(Opinion: In re the Restated Trust of Crystal H. West)



Heaphy v. Metcalf (CA2 6/18/20)

The court discusses how a medical condition is placed “at issue” to waive the doctor-patient privilege.

This is a wrongful-death case. Defendants sought discovery of Plaintiffs’ medical records, apparently arguing that their life expectancies are relevant to the value of their claim for loss of companionship. The trial court concluded that the claim waives the privilege; it allowed discovery. Plaintiffs brought this special action.

The Court of Appeals accepts it and grants relief. Placing “a particular medical condition at issue” waives the privilege. But “placing a condition ‘at issue’ means more than a possibility the condition could be relevant; upholding the privilege must instead deny the inquiring party access to proof needed fairly to resist the [privileged party]’s own evidence on that very issue.” “The bare assertion of a claim or defense does not necessarily place privileged communications at issue in the litigation, and the mere fact that privileged communications would be relevant to the issues before the court is of no consequence to the issue of waiver.” The court then analyzes a few selected Arizona cases.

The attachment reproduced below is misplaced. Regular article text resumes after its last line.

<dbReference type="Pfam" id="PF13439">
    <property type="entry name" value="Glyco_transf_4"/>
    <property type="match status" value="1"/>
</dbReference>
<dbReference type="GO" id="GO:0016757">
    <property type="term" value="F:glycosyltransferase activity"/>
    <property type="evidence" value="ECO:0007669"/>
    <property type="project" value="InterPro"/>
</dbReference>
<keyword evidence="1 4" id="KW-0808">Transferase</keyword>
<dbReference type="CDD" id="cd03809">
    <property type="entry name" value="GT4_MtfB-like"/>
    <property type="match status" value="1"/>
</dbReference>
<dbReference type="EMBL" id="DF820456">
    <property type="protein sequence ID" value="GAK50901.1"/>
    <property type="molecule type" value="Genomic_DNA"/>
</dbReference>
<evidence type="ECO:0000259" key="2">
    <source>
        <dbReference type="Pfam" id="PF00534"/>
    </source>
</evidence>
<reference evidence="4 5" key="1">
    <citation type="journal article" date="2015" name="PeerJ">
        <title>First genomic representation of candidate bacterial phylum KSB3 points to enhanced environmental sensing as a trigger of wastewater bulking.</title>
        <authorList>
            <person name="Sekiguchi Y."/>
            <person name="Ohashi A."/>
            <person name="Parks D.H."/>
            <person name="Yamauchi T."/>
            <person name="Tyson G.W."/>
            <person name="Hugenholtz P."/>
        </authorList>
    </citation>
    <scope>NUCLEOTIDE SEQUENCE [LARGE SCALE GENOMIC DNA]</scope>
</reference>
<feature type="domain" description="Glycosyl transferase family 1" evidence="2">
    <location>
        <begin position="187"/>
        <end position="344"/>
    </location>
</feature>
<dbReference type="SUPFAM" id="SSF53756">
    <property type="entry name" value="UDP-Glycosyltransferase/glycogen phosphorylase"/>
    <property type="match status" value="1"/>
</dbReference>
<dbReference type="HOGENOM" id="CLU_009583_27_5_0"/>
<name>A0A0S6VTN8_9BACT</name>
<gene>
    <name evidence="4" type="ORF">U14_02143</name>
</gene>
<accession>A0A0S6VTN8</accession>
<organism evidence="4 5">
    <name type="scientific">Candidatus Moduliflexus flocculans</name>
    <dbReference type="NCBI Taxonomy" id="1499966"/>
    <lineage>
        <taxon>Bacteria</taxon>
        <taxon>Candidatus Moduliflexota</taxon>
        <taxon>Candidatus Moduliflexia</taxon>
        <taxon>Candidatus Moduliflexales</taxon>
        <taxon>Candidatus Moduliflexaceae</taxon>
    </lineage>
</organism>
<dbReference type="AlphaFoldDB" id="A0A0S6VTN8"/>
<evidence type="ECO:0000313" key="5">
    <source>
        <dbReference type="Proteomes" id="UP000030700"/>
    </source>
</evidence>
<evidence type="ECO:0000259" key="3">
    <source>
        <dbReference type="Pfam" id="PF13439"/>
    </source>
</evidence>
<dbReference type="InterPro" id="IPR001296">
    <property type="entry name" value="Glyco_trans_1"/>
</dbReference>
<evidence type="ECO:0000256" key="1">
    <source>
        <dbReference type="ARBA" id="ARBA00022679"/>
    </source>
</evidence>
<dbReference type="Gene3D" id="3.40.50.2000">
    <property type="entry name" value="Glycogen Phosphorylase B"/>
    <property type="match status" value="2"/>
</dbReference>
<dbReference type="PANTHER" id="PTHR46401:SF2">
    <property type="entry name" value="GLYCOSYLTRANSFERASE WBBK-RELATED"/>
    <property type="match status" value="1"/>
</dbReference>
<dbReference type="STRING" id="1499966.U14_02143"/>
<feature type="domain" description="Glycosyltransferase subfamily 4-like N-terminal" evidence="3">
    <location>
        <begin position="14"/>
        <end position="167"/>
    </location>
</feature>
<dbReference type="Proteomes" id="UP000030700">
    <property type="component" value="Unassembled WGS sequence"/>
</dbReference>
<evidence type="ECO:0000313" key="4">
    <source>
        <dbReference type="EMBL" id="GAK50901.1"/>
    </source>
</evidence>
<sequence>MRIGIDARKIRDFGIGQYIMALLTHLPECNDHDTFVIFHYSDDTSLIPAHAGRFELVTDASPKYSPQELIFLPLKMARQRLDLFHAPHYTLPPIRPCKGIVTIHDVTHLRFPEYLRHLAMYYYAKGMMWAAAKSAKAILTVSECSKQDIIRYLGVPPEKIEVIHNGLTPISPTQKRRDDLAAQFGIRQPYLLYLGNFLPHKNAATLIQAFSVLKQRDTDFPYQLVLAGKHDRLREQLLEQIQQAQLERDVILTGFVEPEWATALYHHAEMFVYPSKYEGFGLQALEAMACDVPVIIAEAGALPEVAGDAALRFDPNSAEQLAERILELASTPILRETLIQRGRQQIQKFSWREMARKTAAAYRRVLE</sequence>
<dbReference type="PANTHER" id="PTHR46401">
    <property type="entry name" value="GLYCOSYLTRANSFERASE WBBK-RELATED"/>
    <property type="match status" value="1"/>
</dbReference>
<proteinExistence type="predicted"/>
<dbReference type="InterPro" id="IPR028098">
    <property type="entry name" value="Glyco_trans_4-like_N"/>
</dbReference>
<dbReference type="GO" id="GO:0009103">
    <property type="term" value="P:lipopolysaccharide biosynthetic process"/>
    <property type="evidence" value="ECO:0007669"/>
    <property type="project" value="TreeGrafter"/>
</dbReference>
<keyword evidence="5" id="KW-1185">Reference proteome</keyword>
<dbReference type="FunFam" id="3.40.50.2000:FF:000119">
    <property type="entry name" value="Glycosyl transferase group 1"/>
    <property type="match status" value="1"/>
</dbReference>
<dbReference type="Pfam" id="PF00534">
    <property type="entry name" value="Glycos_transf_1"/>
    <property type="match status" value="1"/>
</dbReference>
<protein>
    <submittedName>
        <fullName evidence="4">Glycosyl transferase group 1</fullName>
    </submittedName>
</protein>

Defendants had a 1986 case on point from the Southern District of New York. The Court of Appeals decides that the case is “wholly unpersuasive” because it can distinguish one of the cases the New York court cited. (The opinion is very short and doesn’t cite many cases — those were the days before District judges, even in the S.D.N.Y, had a bevy of career law clerks to do their writing — which one can’t help but feel actually had most to do with its being found “wholly unpersuasive.”)

The court doesn’t tell us whether Defendants had any special reason to question the life expectancy of the statutory beneficiaries. If they didn’t — or even if they did — then the case seems an odd context in which to pursue this argument since the decedent was 93 at his death.

(Opinion: Heaphy v. Metcalf)